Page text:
(709g) In situ Monitoring of Emergent Transport in Polymer Membranes

Authors: 
Beckingham, B. S., Auburn University
Miller, D. J., Lawrence Berkeley National Laboratory
Dobyns, B., University of South Alabama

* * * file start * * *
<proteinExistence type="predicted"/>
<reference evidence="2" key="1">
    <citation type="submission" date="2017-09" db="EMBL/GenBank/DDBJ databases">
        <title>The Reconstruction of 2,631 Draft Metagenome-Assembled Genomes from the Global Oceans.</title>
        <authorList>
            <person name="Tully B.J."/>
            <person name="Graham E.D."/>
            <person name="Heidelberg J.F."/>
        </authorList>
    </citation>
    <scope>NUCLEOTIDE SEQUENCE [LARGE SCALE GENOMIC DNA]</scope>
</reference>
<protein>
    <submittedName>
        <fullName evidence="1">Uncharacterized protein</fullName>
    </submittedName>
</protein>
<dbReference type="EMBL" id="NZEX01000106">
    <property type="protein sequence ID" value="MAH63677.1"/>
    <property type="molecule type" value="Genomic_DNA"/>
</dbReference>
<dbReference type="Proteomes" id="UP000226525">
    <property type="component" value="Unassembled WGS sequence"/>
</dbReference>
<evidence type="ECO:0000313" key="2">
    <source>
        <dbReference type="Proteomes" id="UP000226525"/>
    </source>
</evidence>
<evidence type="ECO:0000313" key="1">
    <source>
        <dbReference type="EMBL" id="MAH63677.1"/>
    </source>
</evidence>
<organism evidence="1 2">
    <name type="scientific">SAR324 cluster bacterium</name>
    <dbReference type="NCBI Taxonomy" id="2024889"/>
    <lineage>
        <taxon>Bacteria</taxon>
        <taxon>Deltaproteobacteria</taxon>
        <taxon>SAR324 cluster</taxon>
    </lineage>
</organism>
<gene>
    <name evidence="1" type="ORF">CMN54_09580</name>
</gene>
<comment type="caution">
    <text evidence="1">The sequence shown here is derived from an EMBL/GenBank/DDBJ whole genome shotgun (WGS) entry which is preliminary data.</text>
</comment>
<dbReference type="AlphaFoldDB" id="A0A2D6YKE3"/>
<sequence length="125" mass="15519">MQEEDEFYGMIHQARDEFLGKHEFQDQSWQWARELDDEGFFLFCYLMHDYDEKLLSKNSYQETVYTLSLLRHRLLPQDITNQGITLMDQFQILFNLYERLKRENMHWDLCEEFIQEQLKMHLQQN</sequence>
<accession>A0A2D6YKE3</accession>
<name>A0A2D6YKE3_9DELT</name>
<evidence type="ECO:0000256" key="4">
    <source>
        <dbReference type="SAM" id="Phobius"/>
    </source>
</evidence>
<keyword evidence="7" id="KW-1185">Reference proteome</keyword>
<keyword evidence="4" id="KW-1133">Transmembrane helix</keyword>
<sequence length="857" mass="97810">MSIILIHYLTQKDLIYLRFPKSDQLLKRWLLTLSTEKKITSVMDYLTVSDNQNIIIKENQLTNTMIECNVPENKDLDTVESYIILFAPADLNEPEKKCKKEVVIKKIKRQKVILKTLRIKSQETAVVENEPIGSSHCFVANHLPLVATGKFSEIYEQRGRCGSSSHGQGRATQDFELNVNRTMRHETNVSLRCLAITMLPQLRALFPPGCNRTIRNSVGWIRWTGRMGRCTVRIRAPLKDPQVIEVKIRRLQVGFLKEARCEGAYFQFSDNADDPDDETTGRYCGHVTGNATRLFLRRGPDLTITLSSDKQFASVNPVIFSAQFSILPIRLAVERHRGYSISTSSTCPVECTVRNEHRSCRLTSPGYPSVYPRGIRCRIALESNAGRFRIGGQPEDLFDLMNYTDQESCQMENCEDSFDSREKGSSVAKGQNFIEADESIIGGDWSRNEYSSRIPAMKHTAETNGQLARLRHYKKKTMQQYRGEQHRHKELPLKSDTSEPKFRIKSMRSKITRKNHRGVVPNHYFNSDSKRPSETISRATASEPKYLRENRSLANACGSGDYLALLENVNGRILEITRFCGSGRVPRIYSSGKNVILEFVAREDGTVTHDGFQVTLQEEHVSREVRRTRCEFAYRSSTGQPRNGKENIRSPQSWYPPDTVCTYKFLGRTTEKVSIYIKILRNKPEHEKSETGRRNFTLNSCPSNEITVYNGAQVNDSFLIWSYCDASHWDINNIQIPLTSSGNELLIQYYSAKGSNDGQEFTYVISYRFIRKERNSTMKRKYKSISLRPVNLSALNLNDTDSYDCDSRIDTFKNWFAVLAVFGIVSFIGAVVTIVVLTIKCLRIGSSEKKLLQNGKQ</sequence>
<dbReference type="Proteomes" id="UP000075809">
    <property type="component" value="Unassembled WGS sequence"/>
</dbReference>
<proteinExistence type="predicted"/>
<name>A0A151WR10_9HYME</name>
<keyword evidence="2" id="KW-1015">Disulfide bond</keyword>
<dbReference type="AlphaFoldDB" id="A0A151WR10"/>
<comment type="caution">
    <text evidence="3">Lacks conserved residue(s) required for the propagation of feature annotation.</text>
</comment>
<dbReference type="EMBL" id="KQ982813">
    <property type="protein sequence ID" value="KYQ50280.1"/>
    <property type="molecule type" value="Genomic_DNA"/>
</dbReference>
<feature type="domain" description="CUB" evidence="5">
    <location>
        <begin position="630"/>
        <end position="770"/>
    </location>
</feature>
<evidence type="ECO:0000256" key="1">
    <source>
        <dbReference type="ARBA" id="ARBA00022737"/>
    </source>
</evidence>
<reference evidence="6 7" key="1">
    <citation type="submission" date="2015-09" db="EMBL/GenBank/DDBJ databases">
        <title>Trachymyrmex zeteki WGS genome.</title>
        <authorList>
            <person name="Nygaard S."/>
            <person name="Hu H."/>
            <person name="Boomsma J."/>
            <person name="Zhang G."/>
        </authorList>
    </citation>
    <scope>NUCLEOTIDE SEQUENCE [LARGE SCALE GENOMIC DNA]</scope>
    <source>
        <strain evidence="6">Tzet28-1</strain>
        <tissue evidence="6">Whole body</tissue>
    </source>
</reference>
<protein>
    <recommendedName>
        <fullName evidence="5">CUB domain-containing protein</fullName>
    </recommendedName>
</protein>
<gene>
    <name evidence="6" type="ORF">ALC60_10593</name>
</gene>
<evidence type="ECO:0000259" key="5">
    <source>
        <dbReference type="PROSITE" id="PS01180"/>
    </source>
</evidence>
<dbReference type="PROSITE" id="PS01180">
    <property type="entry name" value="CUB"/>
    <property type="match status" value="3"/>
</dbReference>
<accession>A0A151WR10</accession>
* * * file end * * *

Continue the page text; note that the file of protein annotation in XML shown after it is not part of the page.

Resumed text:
The permeation of aqueous solutes through membranes is of critical importance in many applications, from traditional membrane separations to fuel cells. Transport of small-molecule solutes through polymeric membranes is typically characterized in single-component permeation experiments. Traditionally the techniques used to measure organic permeation through a membrane, e.g. gas chromatography, require aliquot sampling and are limited by their ability to resolve the analytes of interest and water. Here, we utilize in-situ ATR FTIR spectroscopy to examine emergent transport phenomena, where the transport of a small molecule is affected by the presence of another solute, in real time without aliquot sampling. First, we quantitatively determine the concentration of single and multicomponent mixtures of various solutes including methanol, formate and acetone. So validated, we apply this methodology to monitoring the permeation of single and multicomponent mixtures across commercially available membranes, such as Nafion 117, in situ using a diffusion cell. Membrane permeabilities are extracted from time-resolved half-cell concentration data using free volume models. We demonstrate the capability of this methodology to simultaneously measure permeation of multiple components, provided that each analyte has a distinct IR signature. Membrane permeabilities and selectivities obtained from the single component permeation experiments are compared to those calculated for solutes in multicomponent permeation experiments. In some instances, the membrane permeability to an organic solute substantially deviates, sometimes by orders of magnitude, when co-solutes are present. Similarly, membrane selectivities calculated from multicomponent diffusion experiments differ significantly from those calculated from single component permeabilities.